Privy behavior.  Other details concerning defecation and urination are given by the scholars. For example, it is recommended that a person isolate oneself away from, and unseen by, other people.[108] Malik held that it is forbidden to face or to have one's back to the qibla (the direction of prayer – the Ka’ba in Mecca) when urinating or defecating in an open space, like the desert, but it is permitted in other locations, such as when there is a covered privy as in a settled area. Some of the other scholars held that it is forbidden to face toward or directly away from the qibla no matter where one is urinating or defecating, while still others said that it is permitted in all locations.[109] Reliance of the Traveller (Shafi‛i school) explains in more detail that it is permitted to urinate or defecate facing, or with one's rear toward, the qibla only if one is behind a barrier no further than 1.5 meters away and no less than 32 centimeters high. If one is in a privy with walls further away than 1.5 meters or lower than 32 centimeters, it is also permitted, but nevertheless offensive, to face directly toward or away from the qibla. In all other cases, it is a violation of the law to face or have one’s rear toward the qibla when urinating or defecating.[110] In addition, it is recommended according to Reliance of the Traveller that one not face directly toward or away from the sun, the moon, or the sacred area of Jerusalem when urinating or defecating.[111] Two possible reasons for the rule prohibiting facing toward or away from the qibla are suggested by al-Shafi‛i: first that it was to prevent those relieving themselves in the open desert from exposing their private parts to others who were praying in the direction of the qibla or, alternatively, that it was to prevent the soiling with filth of places on which people would be praying.[112]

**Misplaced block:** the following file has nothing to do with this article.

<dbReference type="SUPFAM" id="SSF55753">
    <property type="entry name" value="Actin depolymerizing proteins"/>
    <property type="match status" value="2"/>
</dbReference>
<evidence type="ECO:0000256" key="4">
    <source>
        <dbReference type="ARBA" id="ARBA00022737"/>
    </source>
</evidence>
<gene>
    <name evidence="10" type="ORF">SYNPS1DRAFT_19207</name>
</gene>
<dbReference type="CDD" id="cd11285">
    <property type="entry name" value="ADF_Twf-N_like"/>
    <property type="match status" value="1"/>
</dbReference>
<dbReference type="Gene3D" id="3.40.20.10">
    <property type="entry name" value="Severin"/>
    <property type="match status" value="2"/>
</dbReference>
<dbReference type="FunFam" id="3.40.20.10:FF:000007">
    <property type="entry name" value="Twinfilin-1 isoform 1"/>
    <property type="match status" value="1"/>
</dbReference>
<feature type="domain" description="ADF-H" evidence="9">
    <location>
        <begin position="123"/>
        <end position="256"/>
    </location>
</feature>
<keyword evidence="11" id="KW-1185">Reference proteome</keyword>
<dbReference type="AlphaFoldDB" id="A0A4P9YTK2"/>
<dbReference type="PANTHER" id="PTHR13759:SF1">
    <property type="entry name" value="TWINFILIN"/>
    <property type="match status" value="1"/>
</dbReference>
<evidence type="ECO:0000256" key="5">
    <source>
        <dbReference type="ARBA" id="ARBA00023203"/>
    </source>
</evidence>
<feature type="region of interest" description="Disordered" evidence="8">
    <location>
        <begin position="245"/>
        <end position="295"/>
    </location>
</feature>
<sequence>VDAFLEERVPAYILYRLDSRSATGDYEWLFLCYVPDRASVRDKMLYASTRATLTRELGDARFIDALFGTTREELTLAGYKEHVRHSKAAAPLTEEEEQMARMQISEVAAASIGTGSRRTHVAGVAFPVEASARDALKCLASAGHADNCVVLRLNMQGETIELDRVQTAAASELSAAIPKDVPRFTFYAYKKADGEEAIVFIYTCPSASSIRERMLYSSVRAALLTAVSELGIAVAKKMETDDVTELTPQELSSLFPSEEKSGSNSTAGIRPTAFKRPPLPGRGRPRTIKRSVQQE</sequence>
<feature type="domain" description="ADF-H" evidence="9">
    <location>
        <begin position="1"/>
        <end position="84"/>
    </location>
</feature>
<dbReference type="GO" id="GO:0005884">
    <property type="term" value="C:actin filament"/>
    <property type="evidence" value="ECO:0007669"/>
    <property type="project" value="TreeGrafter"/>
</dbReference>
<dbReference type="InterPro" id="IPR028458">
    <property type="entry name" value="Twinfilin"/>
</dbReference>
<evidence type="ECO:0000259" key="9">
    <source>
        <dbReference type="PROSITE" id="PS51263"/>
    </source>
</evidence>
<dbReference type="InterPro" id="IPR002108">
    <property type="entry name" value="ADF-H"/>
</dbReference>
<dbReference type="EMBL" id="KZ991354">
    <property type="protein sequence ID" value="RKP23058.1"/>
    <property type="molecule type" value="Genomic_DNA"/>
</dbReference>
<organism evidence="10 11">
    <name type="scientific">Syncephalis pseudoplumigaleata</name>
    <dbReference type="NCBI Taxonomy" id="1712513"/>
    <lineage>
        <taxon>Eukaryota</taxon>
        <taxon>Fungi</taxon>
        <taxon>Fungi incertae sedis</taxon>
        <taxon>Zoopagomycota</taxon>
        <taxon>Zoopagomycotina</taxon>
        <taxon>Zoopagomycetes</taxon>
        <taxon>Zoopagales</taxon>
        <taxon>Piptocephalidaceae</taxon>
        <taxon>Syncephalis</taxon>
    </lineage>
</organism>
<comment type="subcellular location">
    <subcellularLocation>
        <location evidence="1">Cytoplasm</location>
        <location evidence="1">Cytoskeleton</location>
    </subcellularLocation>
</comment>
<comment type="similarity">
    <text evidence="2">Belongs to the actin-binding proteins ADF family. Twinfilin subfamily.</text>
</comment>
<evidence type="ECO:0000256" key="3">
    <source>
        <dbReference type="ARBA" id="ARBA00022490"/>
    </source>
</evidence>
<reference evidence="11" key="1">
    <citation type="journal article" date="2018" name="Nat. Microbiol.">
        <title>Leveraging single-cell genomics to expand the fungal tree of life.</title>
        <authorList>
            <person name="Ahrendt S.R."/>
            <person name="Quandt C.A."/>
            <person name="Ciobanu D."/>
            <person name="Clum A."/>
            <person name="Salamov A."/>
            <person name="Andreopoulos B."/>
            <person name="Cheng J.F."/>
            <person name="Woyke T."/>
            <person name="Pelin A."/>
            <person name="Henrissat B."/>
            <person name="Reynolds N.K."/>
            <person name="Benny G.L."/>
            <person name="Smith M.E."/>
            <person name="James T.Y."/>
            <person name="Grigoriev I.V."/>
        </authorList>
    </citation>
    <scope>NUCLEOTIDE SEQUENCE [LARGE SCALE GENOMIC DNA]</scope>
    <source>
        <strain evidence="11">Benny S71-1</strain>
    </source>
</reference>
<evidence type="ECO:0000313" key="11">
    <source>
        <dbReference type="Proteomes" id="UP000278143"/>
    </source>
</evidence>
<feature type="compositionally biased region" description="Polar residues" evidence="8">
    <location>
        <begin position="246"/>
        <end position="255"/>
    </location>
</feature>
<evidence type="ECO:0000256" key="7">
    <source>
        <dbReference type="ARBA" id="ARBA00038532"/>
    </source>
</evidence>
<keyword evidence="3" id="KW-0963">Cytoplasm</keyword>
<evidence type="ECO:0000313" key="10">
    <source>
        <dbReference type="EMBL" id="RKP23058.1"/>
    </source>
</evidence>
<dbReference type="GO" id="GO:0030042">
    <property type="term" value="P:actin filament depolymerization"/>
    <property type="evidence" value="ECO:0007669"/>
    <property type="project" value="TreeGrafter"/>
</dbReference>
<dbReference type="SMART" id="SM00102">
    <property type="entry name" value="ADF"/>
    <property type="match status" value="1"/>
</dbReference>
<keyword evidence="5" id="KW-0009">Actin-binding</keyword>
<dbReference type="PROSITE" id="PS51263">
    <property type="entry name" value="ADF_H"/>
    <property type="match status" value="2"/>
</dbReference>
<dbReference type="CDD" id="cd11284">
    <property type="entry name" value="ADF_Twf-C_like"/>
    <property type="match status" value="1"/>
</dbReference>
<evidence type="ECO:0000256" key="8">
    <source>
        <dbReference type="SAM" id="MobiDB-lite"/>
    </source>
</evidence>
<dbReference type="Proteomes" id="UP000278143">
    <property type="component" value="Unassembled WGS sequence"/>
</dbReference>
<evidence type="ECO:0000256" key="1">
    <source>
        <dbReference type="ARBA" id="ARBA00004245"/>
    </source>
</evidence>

Scholars* agree that it is recommended not to speak when urinating or defecating and not to touch the genitals with the right hand.[113] Khalil Nahlawi, a 20th century Hanafi scholar, is quoted in the translation of Reliance of the Traveller as saying that it is offensive to laugh, as well as to speak, when in the lavatory or relieving oneself.[114] Similarly, Nahlawi says that it is offensive to say a greeting to someone who is relieving himself.[115]